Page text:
SJ: So, if I work really hard on this term paper, and it “shows” to you, but I still get a B or a C on it, you don’t care.

Me: Mostly, no. If I think your teacher was grading improperly, I’ll say something and you can decide to take it up with the teacher or to have me do so if you wish. If you get a C, my first thought would be that, given you worked to your best ability, something went missing – maybe the teacher thought they specified something and didn’t, or maybe you forgot to do a specific something. But neither one of those things is going to make me think you did a slapdash job or sloughed off.

SJ: And, even if I can get A's without studying, you still think I should study?

Me: Yep. As you progress through school and into college and from there into the working world, you are going to, increasingly, need to develop your OWN standards which are as high or higher than those of your teachers, professors, and bosses. Those standards may be in different areas, with different goals, or they might be the same, but I think you need the practice in a) setting high standards for yourself, b) working diligently towards those standards, and c) understanding what it means to reach them or how to handle not reaching them as well. There will also be times when you may need to set your standards a little lower because you have other things that are more demanding that take precedence. All of that requires practice and awareness.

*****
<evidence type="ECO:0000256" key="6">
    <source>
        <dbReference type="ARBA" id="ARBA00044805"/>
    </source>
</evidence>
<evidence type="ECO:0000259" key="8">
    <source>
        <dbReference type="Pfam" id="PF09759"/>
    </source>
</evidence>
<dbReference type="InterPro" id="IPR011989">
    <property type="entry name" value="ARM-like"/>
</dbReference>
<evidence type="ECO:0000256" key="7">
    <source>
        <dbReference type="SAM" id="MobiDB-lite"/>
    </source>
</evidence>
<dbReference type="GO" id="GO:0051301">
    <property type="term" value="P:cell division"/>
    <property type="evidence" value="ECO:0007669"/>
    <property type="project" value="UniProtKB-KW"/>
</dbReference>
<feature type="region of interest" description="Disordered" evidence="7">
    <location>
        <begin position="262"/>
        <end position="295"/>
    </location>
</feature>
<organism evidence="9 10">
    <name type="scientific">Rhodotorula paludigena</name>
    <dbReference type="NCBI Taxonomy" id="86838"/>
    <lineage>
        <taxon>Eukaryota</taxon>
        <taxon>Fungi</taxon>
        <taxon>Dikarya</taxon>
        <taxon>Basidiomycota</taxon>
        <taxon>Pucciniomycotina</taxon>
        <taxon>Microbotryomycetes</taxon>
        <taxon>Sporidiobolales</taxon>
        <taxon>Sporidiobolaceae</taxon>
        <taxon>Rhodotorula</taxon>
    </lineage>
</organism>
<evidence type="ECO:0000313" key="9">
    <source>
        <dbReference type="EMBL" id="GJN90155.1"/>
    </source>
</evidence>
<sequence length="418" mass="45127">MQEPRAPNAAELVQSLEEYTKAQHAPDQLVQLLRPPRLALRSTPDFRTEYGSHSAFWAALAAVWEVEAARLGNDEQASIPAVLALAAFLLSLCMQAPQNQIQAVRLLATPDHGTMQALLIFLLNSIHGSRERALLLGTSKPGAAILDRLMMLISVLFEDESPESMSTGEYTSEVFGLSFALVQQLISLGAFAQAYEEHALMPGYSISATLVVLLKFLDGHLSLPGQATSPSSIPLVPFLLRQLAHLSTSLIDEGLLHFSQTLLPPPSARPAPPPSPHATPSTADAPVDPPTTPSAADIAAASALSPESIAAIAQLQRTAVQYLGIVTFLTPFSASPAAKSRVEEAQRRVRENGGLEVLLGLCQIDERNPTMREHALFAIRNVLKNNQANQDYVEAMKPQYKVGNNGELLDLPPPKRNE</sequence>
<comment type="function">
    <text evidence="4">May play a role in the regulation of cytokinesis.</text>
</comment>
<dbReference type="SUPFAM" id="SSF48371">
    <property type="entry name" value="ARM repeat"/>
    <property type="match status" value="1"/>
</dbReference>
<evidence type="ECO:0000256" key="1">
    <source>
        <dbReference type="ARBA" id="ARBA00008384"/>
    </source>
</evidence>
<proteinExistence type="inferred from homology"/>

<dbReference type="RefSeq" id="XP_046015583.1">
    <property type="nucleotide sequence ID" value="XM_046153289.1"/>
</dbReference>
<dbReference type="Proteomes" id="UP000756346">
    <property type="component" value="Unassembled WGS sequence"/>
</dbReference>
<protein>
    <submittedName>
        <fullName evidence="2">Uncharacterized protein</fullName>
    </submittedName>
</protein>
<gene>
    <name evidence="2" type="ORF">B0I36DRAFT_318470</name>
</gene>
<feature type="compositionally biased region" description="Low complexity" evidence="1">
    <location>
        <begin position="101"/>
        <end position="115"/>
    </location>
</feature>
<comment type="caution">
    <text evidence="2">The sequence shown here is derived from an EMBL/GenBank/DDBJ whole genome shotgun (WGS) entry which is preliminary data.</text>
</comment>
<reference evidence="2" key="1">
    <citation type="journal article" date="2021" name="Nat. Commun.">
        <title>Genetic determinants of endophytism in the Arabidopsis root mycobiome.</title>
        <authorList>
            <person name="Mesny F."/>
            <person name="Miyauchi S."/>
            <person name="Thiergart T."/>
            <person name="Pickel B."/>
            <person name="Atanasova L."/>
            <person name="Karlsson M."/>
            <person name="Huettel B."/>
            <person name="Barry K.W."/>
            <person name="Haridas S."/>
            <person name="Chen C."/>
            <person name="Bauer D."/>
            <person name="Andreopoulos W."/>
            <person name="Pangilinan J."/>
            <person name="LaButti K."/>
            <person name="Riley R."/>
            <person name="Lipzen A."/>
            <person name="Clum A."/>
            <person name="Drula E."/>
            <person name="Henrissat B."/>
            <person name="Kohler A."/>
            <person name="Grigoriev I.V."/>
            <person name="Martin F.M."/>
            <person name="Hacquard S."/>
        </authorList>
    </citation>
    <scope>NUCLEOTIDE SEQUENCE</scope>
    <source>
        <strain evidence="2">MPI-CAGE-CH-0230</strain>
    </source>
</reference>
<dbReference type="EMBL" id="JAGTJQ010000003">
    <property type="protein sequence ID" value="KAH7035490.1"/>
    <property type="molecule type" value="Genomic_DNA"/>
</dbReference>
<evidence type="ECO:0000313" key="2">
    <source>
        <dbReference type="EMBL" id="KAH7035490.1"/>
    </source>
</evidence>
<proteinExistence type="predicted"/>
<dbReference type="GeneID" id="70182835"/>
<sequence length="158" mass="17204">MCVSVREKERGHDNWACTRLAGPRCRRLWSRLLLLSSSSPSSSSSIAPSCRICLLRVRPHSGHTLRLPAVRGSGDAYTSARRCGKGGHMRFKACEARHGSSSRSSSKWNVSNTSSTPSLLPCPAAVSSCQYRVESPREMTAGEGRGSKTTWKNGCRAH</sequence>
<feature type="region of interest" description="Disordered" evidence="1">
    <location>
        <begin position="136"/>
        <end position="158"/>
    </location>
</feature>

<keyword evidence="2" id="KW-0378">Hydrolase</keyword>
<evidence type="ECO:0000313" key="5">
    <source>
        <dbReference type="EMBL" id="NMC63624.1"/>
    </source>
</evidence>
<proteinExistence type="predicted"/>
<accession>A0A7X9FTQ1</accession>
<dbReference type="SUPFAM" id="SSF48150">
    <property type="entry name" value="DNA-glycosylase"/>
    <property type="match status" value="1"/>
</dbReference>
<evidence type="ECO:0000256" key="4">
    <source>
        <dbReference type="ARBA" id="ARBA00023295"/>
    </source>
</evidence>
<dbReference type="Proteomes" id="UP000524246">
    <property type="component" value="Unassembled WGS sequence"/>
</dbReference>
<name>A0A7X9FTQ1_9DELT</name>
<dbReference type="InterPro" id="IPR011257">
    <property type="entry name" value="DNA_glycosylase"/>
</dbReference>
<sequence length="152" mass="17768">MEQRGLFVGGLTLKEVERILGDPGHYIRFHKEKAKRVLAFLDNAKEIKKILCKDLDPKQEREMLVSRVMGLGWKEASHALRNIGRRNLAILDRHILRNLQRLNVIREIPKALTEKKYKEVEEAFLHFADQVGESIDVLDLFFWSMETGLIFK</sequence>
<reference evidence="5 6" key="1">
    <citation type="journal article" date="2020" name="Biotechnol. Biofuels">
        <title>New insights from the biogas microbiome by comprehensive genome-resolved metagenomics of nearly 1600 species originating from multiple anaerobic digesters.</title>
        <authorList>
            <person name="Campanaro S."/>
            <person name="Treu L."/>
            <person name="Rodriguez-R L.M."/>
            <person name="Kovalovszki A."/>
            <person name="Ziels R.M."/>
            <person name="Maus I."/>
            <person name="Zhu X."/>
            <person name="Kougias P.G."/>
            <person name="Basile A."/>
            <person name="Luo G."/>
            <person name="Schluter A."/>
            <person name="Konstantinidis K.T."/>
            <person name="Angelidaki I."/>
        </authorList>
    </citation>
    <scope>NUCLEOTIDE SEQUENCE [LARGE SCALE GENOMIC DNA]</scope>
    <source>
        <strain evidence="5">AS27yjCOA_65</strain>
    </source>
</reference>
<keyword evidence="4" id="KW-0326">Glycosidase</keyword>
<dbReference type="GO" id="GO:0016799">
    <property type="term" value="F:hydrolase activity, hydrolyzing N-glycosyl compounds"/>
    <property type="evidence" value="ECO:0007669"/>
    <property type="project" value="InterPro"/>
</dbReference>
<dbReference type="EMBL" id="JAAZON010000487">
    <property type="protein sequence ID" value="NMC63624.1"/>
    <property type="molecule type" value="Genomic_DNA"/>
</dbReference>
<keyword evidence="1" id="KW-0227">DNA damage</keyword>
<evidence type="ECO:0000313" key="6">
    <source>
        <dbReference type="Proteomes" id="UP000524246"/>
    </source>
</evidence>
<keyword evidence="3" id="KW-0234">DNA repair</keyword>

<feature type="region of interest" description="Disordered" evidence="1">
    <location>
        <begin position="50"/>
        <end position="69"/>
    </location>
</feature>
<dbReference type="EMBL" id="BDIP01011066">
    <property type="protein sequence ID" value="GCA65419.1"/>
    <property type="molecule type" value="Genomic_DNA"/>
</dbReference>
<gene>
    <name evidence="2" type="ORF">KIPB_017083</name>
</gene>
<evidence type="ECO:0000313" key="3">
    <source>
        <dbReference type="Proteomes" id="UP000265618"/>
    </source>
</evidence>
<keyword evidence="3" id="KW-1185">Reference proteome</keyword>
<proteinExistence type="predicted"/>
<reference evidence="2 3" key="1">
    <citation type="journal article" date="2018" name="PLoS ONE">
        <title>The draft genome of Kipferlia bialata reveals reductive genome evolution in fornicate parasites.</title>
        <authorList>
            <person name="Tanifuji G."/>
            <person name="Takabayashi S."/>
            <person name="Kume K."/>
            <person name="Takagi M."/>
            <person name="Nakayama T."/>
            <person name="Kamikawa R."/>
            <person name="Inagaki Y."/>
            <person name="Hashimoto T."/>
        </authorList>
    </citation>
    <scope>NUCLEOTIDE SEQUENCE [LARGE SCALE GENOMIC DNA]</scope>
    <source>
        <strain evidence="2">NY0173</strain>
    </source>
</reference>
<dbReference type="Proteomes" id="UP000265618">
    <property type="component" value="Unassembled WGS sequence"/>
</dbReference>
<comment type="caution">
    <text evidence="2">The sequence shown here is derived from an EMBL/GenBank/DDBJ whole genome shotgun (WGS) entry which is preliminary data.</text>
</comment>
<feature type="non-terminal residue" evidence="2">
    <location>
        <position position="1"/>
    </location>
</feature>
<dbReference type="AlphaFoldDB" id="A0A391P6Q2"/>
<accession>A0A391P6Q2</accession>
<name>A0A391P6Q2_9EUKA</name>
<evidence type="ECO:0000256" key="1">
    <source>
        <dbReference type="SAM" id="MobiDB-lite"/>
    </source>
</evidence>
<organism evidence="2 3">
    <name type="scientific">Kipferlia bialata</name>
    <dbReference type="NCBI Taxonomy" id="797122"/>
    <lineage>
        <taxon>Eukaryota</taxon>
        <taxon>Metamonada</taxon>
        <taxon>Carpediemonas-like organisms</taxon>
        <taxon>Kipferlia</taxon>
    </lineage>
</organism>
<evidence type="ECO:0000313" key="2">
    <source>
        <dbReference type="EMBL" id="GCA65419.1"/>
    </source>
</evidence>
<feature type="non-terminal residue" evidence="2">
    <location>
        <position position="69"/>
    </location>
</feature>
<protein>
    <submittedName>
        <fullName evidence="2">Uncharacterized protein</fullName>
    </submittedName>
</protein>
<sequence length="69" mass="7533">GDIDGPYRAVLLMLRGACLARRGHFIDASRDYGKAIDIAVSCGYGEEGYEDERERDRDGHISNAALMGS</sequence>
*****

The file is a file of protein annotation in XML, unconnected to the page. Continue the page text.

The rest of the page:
SJ: So, you’re saying that it’s OK to lower my standards sometimes?

Me: Yes, judiciously. Look, everyone has some point in time where their load is too heavy or too demanding and they really cannot put all their best effort towards everything – there aren’t enough hours in the day, their health is bad, they are having real trouble in some other area and need to put more attention towards fixing that – stuff like that. It’s called “prioritizing”.

SJ: Why should I “prioritize” schoolwork? Maybe I’m “prioritizing” my friendships.

Me: We both know that’s code for “I don’t wanna do it.”


Me: Straight out, my experience with you and your work is that you have little experience in pursuing excellence for its own sake or for the sake of learning your own needs in achieving excellent results, you have minimal experience in understanding your time requirements, and you don’t really understand how to maximize your resources to your best advantage to achieve an outstanding result that YOU can be proud of. I’ve watched you put forth minimal to moderate effort in school for years now, and get praise and good grades for working far beneath your abilities. I’ve seen you look smug and disappointed at the same time, and I’ve seen what it’s done and is doing to your character. It is one of the things that has truly angered me about your schooling – that your teachers and peers reward you for putting so little effort into your work.